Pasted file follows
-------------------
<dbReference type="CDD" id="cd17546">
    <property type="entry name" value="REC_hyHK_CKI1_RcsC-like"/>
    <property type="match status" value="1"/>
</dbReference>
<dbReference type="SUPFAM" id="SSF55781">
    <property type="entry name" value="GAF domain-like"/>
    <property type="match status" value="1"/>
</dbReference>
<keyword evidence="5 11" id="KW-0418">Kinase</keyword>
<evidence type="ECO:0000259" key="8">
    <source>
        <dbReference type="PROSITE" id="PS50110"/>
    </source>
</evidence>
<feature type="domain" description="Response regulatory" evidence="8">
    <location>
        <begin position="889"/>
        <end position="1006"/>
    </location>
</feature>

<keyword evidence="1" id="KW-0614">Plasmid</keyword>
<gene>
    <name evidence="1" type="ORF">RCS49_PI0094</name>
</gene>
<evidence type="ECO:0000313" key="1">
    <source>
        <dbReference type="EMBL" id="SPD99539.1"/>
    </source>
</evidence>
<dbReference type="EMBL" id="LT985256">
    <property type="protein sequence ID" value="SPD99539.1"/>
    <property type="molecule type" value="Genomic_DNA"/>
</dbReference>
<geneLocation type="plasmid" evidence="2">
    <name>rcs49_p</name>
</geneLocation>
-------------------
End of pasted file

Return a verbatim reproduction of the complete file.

<dbReference type="CDD" id="cd17546">
    <property type="entry name" value="REC_hyHK_CKI1_RcsC-like"/>
    <property type="match status" value="1"/>
</dbReference>
<dbReference type="SUPFAM" id="SSF55781">
    <property type="entry name" value="GAF domain-like"/>
    <property type="match status" value="1"/>
</dbReference>
<keyword evidence="5 11" id="KW-0418">Kinase</keyword>
<evidence type="ECO:0000259" key="8">
    <source>
        <dbReference type="PROSITE" id="PS50110"/>
    </source>
</evidence>
<feature type="domain" description="Response regulatory" evidence="8">
    <location>
        <begin position="889"/>
        <end position="1006"/>
    </location>
</feature>

<keyword evidence="1" id="KW-0614">Plasmid</keyword>
<gene>
    <name evidence="1" type="ORF">RCS49_PI0094</name>
</gene>
<evidence type="ECO:0000313" key="1">
    <source>
        <dbReference type="EMBL" id="SPD99539.1"/>
    </source>
</evidence>
<dbReference type="EMBL" id="LT985256">
    <property type="protein sequence ID" value="SPD99539.1"/>
    <property type="molecule type" value="Genomic_DNA"/>
</dbReference>
<geneLocation type="plasmid" evidence="2">
    <name>rcs49_p</name>
</geneLocation>